I've posted 5 more pictures in my album "Elegbara's Daughter"* with two 
        pleasant figures that don't fit tightly into their Yoruba attributions. 
        I love the plump somewhat animated Eshu-like figure with the queue - 
        can anyone confirm or refute his attribution? The carving of his ears 
        is virtually identical to Fakeye figures I have examined - as is the 
        hard (in this case very encrusted) wood and fine adzework all over - 
        light beaten copper. I've never seen another like him.

        Also the Ogun figure. If he is Yoruba he is probably a representation 
        of a Muslim foreigner. He came from a dealer in Europe with a Yoruba 
        tag but like the first has similarities and differences especially 
        around the eyes with really orthodox Yoruba figures. 
        Please - I've asked a few questions and so far have had no feedback at 
        all.
        Thanks
        beth

        * Link: http://groups. yahoo.com/ group/African_ Arts/photos/ album/490621025/ pic/list


      • beepeawee1@aol.com
        Thank you Lee. I especially appreciate the time you have taken. Grateful even. :-) I seem to have an attraction for the hard-to-attribute - crossroads works if
        Message 3 of 3 , Jan 17, 2009
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          Thank you Lee. I especially appreciate the time you have taken. Grateful even. :-) I seem to have an attraction for the hard-to-attribute - crossroads works if you will. :-)
           
          I'm glad to have a suggestion as to the Oyo region of origin for the maternity shrine figure. She's very stained  and somewhat battered (has lost her ears) with traces of efun here and there. Found her propping a door open in a now-defunct gallery in my neighbourhood.The beaded group/crown does have some evidence of libation and it was in terrible condition when I received it - the figures were all knocked over, and took some careful manipulation to stand them up again. I have seen similar beaded groups made as shrine figures - and commanding hefty price tags to collectors - some so heavily libated that the colour of the underlying beads is hard to discern. I've also seen pieces identified as diviner's baskets with figural groups on them. I have myself questioned whether this group could be an adenla, though I have seen other similar ones that seem to be well documented and that is how the seller identified it. My doubt comes from the fact that the lower portion is quite large and the wearer would have to have a head the size of a basketball! for it to fit It appears to have been damaged and repaired in places quite hastily using quantities of a clear solvent-based adhesive - not unlike model airplane cement. Because of its rough condition I got it at quite a modest price, so am pleased with it nonetheless.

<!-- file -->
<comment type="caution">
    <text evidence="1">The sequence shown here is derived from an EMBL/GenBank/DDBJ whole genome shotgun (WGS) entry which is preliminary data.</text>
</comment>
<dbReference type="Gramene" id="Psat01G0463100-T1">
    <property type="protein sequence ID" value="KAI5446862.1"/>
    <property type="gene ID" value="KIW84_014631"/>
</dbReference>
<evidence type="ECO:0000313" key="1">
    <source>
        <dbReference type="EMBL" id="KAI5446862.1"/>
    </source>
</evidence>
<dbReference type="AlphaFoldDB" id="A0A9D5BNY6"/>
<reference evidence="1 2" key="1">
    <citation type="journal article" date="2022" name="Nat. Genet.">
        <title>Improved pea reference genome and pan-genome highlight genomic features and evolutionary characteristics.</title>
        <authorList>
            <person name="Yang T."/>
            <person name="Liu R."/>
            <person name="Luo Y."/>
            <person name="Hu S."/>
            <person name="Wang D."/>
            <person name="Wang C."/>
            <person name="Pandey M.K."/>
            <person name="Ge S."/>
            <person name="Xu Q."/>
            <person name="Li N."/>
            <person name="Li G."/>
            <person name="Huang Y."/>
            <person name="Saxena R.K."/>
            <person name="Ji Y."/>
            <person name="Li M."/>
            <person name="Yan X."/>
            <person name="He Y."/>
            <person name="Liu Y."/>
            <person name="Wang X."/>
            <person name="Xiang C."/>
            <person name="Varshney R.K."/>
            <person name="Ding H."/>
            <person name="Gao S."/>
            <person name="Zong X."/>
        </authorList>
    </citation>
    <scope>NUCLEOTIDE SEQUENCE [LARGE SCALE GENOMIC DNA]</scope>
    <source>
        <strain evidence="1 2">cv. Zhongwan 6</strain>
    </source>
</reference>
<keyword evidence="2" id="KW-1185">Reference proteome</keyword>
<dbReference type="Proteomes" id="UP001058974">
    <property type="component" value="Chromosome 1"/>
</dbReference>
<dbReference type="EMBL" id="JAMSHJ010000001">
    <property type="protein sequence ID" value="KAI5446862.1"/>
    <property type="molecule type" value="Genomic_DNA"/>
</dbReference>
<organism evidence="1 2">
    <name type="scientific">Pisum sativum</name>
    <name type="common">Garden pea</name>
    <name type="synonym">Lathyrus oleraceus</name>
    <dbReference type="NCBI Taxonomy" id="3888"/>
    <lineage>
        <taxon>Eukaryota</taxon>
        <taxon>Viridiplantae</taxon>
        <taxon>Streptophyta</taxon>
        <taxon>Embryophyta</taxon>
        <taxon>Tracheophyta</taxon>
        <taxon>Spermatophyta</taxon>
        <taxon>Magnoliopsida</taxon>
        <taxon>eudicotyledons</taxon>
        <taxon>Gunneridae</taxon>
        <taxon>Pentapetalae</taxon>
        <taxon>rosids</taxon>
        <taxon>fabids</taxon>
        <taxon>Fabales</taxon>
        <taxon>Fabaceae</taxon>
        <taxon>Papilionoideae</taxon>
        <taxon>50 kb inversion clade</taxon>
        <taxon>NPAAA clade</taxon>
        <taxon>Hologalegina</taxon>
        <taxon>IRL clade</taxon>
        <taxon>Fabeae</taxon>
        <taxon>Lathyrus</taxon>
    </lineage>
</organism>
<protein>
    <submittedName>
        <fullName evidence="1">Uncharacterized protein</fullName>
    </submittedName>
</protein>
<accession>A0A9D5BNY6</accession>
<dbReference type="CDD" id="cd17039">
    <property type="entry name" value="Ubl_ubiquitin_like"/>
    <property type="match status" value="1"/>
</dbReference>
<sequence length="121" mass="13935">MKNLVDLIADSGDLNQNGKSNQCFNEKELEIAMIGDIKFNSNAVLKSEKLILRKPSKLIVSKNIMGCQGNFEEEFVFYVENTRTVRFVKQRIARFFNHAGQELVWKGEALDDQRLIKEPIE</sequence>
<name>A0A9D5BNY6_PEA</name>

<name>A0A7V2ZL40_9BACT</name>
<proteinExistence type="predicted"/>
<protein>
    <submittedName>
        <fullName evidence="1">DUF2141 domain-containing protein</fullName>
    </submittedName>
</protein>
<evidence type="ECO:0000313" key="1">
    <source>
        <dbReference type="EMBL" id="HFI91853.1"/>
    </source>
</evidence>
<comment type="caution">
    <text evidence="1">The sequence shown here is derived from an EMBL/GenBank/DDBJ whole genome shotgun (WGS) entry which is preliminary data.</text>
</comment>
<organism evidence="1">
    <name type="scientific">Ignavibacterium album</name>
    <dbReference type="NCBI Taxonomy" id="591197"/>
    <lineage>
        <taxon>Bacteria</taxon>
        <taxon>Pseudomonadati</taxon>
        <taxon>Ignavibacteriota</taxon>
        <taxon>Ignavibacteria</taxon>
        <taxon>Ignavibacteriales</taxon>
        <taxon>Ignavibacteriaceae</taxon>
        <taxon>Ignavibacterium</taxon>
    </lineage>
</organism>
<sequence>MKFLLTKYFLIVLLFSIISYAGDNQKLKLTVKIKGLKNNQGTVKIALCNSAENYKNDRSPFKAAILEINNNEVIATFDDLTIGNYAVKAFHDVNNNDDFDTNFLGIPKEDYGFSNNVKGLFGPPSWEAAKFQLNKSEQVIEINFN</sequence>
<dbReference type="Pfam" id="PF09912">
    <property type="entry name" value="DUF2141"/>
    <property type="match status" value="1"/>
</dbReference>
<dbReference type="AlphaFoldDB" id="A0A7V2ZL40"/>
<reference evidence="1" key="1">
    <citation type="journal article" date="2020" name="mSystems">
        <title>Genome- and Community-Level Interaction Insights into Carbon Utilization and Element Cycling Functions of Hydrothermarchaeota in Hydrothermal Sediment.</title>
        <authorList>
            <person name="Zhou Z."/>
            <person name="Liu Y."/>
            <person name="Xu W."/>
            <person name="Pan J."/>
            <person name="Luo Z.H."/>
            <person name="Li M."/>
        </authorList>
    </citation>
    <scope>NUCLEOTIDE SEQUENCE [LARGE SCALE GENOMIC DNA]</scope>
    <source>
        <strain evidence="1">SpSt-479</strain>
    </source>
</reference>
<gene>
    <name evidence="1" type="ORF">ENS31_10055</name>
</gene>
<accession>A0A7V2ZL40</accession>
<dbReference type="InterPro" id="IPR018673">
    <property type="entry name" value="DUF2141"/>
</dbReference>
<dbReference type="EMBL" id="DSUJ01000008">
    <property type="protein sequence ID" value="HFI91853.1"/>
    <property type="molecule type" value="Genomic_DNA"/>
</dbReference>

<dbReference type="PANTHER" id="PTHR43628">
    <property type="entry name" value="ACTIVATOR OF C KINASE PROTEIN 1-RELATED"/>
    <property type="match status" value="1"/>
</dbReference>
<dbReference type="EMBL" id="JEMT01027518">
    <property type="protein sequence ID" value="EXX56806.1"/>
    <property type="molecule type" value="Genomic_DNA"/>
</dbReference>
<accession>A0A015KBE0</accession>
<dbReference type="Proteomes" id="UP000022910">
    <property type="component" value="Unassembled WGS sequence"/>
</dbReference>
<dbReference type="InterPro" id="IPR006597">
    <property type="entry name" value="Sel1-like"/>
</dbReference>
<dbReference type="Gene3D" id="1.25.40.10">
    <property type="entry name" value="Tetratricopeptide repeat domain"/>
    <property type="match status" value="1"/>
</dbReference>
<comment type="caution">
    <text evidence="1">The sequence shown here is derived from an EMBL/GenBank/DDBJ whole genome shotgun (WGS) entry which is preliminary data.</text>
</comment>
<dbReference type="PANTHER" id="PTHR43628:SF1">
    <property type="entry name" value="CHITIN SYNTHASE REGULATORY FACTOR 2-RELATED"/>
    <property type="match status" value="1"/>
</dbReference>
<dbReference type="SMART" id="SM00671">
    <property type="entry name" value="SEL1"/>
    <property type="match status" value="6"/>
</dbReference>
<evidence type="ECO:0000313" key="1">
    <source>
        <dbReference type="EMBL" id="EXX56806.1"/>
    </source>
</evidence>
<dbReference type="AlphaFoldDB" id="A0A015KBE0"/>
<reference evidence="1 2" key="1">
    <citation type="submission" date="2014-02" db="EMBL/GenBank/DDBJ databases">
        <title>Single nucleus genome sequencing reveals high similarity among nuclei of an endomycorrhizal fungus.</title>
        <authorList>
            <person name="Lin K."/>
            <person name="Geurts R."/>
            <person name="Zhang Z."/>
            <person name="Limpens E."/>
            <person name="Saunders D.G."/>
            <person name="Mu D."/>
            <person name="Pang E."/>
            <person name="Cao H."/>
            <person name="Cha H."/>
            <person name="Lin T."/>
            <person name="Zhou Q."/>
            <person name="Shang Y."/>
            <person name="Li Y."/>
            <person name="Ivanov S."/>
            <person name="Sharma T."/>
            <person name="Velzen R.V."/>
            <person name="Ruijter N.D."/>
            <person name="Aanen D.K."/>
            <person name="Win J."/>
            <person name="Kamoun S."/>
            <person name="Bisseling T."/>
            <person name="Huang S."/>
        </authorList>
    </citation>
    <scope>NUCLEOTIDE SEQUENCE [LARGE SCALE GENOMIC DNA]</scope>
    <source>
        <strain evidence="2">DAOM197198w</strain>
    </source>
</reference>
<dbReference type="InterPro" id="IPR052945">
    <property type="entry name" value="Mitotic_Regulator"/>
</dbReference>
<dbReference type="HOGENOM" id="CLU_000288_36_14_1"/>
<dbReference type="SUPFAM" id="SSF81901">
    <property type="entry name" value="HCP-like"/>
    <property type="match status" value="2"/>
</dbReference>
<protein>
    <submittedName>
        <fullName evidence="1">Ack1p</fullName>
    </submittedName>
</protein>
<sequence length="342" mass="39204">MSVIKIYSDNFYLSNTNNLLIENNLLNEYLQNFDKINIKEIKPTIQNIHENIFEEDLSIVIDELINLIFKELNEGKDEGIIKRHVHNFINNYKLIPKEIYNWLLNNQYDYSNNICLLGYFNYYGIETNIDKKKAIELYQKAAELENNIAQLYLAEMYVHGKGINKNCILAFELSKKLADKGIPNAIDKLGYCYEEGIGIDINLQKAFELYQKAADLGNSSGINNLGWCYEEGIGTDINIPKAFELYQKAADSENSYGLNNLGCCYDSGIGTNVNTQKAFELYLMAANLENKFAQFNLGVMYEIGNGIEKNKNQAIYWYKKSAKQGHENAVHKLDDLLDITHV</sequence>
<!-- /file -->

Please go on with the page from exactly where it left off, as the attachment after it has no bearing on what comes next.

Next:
Thank you so much for taking the time to comment. I am very much appreciative.
          odabo..
          Beth